Your budget: $0

Your brands: Anything that sounds remotely American from 1900-1975.

Your timeline: The piano expired 20 years ago. It isn't working even if it still makes noise.

Your expectation: Unreasonable.

Please don't call me for help. I can't help you.


Tier 1

Scenario: You don't play, but you think your kids should take piano lessons. You don't want to break the bank because you have fickle children who decide they like dinosaurs instead of cars as soon as you redecorate their bedrooms in car themes. All you need is something to get them started, and then later down the road when they've proved their dedication you can get something more serious.

Your budget: $1,500 on a private sale marketplace. You won't find anything that cheap in a retail environment, and if you do, run away. If your budget is less than $1.5k, you're getting a keyboard (not a bad option if it means you won't get grandma's spinet with mouse nests out of someone's garage!).

Your brands/ages: Kawai 1975-1985. Yamaha 1975-1985. Baldwin 1985-1995.

Your timeline: You have five years to get something better. Get a piggy bank and have the kids do lemonade stands on the weekend.


Tier 2

Scenario: You used to play when you were a kid, now you are finally at a place in life to get back into it, and you conveniently have two youngsters who will be taking lessons too.

Your budget: $3k-$10K.

Your brands/ages: Used Yamaha or Kawai no older than 1982. Used Boston,1995 and up.

New Schimmel, Fridolin line. New Steinway, Essex line. Uprights and grands are included in this list. Keep in mind, you could get a very nice upright for this price or a not-very-nice grand. I'm probably going to recommend a nice upright and recommend you move to tier 3 before considering a grand, generally speaking.

Your timeline: Roughly 20-30 years, depending on condition and maintenance.

Your expectation: Tuned regularly, these pianos should be reliable and require little extra maintenance outside the routine. You may be shopping for a piano again sometime in the very distant future, but let life play out a bit before worrying too much about it.


Tier 3:

Scenario: You have paid your dues to the upright pianos of the world, now it's time to go moderately big. You want a grand piano, but you don't need to go concert level for it.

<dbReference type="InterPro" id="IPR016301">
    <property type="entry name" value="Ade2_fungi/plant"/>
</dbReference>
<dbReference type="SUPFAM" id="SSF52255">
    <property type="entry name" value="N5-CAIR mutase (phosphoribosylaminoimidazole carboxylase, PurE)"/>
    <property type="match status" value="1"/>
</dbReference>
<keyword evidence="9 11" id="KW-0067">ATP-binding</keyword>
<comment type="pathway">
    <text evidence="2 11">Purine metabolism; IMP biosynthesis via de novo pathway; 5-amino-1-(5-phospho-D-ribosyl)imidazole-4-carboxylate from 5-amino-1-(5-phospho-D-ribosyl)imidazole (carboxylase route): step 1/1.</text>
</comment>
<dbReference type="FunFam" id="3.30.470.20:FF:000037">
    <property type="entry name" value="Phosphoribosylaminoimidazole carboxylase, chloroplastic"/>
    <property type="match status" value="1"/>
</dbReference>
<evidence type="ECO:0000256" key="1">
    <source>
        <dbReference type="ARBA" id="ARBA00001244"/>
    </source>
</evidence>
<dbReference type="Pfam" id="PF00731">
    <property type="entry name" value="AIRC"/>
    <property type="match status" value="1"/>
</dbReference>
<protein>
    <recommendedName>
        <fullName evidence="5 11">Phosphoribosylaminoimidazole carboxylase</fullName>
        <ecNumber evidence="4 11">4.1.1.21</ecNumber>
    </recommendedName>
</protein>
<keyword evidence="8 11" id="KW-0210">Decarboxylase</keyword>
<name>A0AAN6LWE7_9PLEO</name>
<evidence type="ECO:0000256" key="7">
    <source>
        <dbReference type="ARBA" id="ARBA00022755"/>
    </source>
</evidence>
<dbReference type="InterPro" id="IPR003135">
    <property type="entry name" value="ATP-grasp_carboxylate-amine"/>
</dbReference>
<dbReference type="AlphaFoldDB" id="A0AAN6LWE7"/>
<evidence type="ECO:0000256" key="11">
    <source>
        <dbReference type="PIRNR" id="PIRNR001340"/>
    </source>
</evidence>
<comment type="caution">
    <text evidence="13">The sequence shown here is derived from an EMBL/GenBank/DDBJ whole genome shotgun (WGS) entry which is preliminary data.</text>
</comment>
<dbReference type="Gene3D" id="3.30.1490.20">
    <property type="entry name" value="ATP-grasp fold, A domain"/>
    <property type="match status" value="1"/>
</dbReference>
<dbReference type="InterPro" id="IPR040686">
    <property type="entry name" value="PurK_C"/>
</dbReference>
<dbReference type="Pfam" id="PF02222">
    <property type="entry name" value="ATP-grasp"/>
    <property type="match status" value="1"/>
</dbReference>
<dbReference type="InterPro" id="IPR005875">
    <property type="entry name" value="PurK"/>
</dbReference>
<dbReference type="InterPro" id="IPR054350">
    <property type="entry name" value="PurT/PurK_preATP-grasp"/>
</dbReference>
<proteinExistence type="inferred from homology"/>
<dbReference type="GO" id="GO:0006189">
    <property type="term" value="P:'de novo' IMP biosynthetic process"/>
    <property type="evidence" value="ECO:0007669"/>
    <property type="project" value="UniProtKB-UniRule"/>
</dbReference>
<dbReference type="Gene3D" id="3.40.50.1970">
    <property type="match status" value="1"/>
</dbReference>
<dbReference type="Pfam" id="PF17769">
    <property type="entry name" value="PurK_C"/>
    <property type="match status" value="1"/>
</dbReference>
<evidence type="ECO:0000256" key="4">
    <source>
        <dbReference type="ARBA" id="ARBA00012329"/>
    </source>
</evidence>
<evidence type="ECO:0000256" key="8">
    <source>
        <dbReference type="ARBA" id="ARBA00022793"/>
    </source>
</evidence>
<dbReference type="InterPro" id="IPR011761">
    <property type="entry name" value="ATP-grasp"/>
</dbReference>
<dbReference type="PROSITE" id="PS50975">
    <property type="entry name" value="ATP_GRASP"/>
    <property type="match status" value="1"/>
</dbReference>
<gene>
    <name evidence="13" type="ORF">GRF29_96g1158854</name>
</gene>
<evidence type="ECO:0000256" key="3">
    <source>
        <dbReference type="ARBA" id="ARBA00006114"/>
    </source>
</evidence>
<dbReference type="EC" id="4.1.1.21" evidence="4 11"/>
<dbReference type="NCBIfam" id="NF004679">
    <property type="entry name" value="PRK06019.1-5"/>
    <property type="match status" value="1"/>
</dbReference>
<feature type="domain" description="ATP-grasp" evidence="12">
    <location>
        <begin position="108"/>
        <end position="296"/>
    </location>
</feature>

Your budget: $13k up to whatever you can sneak out of your retirement fund that will go unnoticed by your spouse, let's call it ~$20k.

Your brands/ages: 1980s and up used Yamaha C series and used Kawai RX series, new Yamaha GB series, new Kawai GL series, new Schimmel Fridolin series, used Boston GP series, the occasional pre-1995 Baldwin grand (but do you really want to go that route...?).

Your expectation: Your dream piano at last! If you went used and did your due diligence by having it inspected by a tech - settle in and enjoy your piano until arthritis prevents you from playing. Will this become part of the estate you will to your children? Nope. And that's okay. They can buy their own pianos some day.


Tier 4

Scenario: It's time for the lifetime purchase. Go big or go home. Sky is the limit.

Your budget: $25k - $60k.

Your brands/ages: New Kawai GX series, new Schimmel W/C lines, new Yamaha CX series, used Steinway, used uber European brand (Bechstein, Bluthner, Estonia, etc etc...).

Your expectations: You will expire before the piano does. Your kids will enjoy, your grandchildren will not (catch up America - nothing lasts THAT long!).


Tier 5

Scenario: You want a cool piano.

Your budget: $60k and up.

Your brands: Just get whatever, it's probably fine at that price point.

Your expectations: You'll get a really amazing piano. Please call me.


Found your tier? Great! Grab your wallet and go compare all your options. Most of us are only exposed to one or two pianos in life. It's amazing what you will learn about sound and touch when you go shopping - so play as many pianos as you can! And remember, piano shopping is about finding an instrument that speaks to you. There aren't right or wrong options if you're inside a quality brand. If you find one that you can't stop thinking about it, that's it! Don't get analysis paralysis and have fun!